NASA and Axiom Space unveil new spacesuit for Artemis III lunar mission

NASA and Houston-based aerospace company Axiom Space gave CBS News the first look at the spacesuit astronauts will wear on the Artemis III mission, the first lunar landing in NASA’s program that returns astronauts to the moon. The suit was officially unveiled at an event in Houston on Wednesday.

Compared to the bulky and inflexible Apollo suits that caused astronauts to fall over while walking on the moon, the new suits are designed to be more mobile, said Russell Ralston, deputy EVA program manager at Axiom Space.

“This suit is going to be a lot easier to put on or do a lot of the same tasks they did in Apollo, and more, but to do it in a little easier way,” Ralston said.

The space suit redesign covers everything from top to bottom. The new helmet offers better visibility and the boots are special designed for moonwalkingcomplete with thermal insulation suitable for the south pole of the moon.

/ Credit: CBS News

To prepare the suit for the 2025 landing, Axiom Space and NASA will fine-tune and evaluate the suit through testing at Johnson Space Center’s Neutral Buoyancy Lab in Houston, where part of a 40-foot-deep pool was transformed into a lunar landscape.

“It will give us a very good indication of how mobile the suit is and what kind of fatigue, if anything, crew members will feel after working for six or seven hours,” said Lara Kearney, who oversees the program at NASA. and ensures that Axiom meets the requirements.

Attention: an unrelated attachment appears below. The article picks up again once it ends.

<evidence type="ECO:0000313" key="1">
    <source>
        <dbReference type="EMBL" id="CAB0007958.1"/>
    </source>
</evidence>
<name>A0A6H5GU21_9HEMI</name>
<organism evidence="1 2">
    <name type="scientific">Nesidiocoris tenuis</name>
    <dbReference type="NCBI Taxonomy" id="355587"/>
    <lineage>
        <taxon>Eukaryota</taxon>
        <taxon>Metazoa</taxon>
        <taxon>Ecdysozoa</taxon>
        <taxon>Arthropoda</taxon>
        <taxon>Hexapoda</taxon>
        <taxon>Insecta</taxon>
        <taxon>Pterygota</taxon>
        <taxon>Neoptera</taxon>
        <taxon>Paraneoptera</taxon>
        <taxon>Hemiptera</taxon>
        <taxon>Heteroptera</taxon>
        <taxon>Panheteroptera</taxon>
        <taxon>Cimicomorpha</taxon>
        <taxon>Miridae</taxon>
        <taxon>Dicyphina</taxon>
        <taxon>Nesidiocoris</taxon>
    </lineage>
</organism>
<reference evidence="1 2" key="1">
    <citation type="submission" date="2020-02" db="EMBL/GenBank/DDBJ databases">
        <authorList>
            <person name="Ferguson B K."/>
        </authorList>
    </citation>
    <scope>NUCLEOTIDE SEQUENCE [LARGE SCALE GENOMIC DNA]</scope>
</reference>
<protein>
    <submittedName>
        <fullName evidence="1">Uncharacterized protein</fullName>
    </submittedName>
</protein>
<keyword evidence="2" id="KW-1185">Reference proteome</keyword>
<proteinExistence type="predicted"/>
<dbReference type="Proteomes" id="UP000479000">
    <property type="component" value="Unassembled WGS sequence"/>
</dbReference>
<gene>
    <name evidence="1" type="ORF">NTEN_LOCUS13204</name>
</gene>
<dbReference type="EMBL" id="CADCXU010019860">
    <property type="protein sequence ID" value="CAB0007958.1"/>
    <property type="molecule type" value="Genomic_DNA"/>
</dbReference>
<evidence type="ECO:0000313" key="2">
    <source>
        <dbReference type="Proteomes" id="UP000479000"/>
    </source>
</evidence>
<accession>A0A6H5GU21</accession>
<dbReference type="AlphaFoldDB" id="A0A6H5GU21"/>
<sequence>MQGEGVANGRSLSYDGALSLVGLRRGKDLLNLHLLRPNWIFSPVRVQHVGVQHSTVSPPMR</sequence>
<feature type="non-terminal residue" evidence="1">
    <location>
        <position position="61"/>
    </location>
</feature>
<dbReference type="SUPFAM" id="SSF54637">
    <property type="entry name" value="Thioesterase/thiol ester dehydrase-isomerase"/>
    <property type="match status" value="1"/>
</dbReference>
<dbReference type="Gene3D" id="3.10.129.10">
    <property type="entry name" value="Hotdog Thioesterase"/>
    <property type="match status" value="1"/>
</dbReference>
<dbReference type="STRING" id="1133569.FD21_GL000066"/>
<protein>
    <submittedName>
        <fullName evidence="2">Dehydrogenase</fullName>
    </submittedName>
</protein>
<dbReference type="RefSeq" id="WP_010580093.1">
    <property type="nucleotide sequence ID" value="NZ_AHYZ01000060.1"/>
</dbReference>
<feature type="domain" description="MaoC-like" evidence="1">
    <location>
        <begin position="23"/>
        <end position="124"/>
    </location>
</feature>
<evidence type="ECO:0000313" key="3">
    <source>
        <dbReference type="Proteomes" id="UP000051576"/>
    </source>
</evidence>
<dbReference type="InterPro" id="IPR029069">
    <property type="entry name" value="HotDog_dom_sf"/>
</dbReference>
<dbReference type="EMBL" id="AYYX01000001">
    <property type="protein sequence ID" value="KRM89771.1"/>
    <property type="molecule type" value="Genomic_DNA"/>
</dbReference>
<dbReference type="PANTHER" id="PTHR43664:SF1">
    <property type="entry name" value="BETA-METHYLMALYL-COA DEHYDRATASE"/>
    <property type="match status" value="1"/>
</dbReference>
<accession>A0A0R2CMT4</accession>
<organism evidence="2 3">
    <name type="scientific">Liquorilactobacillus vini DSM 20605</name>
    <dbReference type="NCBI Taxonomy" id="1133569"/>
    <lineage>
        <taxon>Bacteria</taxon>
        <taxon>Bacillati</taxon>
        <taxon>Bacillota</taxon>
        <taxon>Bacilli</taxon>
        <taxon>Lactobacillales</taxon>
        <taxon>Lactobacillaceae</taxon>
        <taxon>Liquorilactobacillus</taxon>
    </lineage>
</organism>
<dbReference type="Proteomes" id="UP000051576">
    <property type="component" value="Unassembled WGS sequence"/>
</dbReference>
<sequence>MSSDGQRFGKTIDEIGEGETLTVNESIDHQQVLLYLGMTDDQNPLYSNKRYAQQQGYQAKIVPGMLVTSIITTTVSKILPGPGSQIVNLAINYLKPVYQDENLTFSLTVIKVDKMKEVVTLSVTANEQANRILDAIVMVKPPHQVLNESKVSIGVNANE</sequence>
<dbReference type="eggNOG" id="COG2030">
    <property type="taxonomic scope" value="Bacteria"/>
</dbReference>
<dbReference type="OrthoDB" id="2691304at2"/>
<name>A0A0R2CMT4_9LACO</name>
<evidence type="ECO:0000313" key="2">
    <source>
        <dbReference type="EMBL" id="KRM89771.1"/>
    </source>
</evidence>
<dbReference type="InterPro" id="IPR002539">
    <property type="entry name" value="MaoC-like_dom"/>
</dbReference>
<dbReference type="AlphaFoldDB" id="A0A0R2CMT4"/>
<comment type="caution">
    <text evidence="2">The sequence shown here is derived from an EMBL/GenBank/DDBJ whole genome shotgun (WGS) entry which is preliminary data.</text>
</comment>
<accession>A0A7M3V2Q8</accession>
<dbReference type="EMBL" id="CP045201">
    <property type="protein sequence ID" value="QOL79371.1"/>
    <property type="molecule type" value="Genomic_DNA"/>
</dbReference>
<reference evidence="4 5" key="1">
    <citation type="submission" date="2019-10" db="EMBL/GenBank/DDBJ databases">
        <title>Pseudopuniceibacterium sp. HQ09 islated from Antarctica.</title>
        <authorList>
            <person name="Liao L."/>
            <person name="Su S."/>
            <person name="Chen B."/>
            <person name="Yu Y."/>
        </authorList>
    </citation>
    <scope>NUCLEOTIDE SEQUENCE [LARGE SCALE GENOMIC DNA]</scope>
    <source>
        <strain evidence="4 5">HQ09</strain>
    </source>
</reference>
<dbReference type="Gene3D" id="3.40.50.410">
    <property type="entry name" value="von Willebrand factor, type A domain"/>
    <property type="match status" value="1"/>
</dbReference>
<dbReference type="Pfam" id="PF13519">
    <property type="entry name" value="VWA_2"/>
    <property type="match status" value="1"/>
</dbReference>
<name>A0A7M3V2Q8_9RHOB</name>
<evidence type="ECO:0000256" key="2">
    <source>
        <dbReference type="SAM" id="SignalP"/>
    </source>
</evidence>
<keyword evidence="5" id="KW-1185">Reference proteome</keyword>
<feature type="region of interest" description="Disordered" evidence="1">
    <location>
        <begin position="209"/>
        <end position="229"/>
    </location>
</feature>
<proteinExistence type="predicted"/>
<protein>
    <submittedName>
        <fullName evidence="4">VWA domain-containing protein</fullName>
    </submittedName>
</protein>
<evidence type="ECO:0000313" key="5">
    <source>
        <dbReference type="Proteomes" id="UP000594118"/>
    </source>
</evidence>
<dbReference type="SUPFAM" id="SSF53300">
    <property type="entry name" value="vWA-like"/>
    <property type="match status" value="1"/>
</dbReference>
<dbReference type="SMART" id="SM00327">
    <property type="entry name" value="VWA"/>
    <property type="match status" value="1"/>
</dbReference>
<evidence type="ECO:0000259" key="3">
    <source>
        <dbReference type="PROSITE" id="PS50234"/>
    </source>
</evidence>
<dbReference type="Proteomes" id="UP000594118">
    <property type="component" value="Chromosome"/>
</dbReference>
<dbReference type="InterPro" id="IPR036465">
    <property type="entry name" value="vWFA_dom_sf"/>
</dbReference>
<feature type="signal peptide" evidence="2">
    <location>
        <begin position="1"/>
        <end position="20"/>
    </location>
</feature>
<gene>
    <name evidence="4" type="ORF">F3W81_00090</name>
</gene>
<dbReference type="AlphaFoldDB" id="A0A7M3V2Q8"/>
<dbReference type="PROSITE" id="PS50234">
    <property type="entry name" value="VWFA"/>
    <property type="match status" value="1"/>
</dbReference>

Ralston said the final suits are close to the final version with one significant difference: color. The outer layer will be white and made of Mylar and Kevlar for the mission, which will take astronauts to a part of the moon where craters are home to some of the coldest temperatures in the solar system.

“Entering a permanently shaded region on the moon is something that has never been done before, from nothing,” Ralston said.

    / Credit: CBS News

/ Credit: CBS News

NASA outsourced the project to Axiom after 15 years of developing their next-generation lunar suit. The company has adapted over half of the original NASA design.

According to Peggy Whitson, director of human spaceflight at Axiom and a former NASA astronaut who spent more time in space than any other American, the spacesuit is the first to be specifically designed to fit a woman.

The 21st century space suit is made using advanced technologies, such as laser cutters that precisely cut various fabrics and 3D printers that create components, resulting in cost and time savings. However, some components are still assembled using traditional sewing machines.

In space, dressing for success is all about survival.

“I go to church with the astronauts. We see them when we shop. We know their children,” Ralston said. “The product you’re making, their life is going to depend on it. So, that’s something we take very seriously.”

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